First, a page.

contact us

Use the form on the right to contact us.

You can edit the text in this area, and change where the contact form on the right submits to, by entering edit mode using the modes on the bottom right.

3775 Market Stree NE
Salem, Oregon 97301

We're a small-town, family owned and operated photo lab that never gave up on film. Today we provide top-notch film processing, scanning, and printing services from film and digital with the best customer service in the industry.


How to shoot Ektar

PhotoVision Team

final post.jpg

We love Ektar100 for landscapes. Its high saturation, dynamic range and fine grain lend themselves best to terrain, and even sunsets, as seen here in @santomarco’s jaw-dropper. As with most color negative film, slight overexposure is pretty much your standard MO. Here are @santomarco’s thoughts on the stock:

🏜️ It's more saturated than other color negative films like Portra, so it’s great for landscapes.

🏜️ Not ideal for skin tones, due to its high saturation. It can turn skin pink-ish.

🏜️ It really sings during cloudy sunsets, sunrise or when shooting directly into the sun.

🏜️ It has a red cast in the shadows, which you can use to your advantage when shooting in the desert, but I tend to remove it in post.

🏜️ In daylight, it tends to produce a digital-looking, cyan hue. I’m not a fan, so I will adjust the hue on the cyan slider to make it more of a true blue and then slightly desaturate the hue.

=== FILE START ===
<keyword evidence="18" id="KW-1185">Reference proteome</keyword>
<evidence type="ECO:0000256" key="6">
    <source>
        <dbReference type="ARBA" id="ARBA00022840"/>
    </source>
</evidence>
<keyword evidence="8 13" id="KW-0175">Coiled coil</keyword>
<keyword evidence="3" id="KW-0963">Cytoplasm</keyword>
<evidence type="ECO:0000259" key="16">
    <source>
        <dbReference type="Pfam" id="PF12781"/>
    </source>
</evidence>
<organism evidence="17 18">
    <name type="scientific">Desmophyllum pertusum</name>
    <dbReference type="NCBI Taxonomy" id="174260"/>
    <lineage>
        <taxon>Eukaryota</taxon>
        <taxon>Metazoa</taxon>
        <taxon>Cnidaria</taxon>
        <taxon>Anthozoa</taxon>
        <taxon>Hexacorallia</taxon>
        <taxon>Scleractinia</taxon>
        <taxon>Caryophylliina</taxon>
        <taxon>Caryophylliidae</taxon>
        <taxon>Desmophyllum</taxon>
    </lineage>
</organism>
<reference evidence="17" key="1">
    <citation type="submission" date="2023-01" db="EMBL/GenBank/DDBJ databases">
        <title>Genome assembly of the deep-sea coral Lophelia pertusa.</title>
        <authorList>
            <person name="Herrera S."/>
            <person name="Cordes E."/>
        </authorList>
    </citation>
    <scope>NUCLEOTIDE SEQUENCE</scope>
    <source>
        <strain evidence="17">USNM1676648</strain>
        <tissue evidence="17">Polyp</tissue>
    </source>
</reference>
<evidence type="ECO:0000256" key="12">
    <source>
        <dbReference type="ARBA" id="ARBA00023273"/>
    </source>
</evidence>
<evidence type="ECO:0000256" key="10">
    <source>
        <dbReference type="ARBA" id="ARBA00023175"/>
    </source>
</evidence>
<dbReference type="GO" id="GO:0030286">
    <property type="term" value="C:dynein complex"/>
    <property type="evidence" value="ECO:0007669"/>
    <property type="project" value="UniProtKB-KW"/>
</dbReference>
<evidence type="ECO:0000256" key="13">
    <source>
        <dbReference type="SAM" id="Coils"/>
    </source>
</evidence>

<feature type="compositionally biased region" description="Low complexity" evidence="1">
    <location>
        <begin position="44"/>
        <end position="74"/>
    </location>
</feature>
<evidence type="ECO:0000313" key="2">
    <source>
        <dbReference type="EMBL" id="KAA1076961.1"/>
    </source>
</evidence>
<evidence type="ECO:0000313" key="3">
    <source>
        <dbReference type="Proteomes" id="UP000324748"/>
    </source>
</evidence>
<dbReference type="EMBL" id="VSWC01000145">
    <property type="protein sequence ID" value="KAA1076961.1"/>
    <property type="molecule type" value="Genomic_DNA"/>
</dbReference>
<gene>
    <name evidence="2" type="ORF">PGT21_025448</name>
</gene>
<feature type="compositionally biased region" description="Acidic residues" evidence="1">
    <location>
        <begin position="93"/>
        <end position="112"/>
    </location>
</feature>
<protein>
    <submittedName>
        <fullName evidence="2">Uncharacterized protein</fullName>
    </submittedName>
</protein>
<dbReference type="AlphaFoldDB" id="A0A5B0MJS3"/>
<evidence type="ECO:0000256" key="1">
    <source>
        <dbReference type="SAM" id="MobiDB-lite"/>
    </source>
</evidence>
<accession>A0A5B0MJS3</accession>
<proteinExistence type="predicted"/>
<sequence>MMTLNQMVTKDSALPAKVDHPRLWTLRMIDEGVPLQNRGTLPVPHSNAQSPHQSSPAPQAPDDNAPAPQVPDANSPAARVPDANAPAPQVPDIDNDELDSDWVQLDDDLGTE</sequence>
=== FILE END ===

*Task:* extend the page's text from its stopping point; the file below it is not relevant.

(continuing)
🏜️ Due to its cyan color and red shadows, I do not like to shoot Ektar in the afternoon or midday—it produces a color palette that does not look realistic or natural to me.

🏜️ I tend to use gradient filters for Ektar during sunrise/sunset. It's important not to over-filter the skies on Ektar, because when the tonality of the sky matches the ground, it looks unnatural. (This is something I am always careful of when I make small tweaks in post.) I like to meter my shots (with the gradient filters in place) so that the sky is either +1 or +2 stops brighter than the ground.

🏜️ It’s important to expose the film for the shadows. When it’s underexposed, it’s very difficult to save in post. With my meter, I make sure my darkest shadows are no darker than -1 stop.

🏜️ If I find the colors a bit off after a scan, I will adjust them using very gradual adjustments with the Color Balance sliders in Photoshop.

We love @santomarco’s story behind his shot, which he captured with a Mamiya7II on 6x7 film:

“Yeah, yeah—Horseshoe Bend is a very popular spot and has been photographed thousands of times. That said, it was my first time there and was still awe-inspiring. It was even better seeing I was the only photographer there with a film camera. I was lucky, it was a really powerful sunset and I had Kodak Ektar to capture the moment. As the sun broke free, I metered my shot and let Ektar do the rest. I was able to capture the wild dynamic range and still hold onto detail and saturation in the sky. I left the iconic location very optimistic I was coming home with a great shot! I was very lucky to have such a powerful sunset that really brought everything together. I'm glad I didn't botch the exposure!! It was important for me to come away with a shot on film. I am enjoying shooting much of the American West's iconic locations on film. Everything has been so overshot with gaudy digital images, I like to take a fresh look at it with modern film stocks.” — Matt Santomarco

Never miss a #filmtipfriday, follow along on Instagram at @photovision_insight!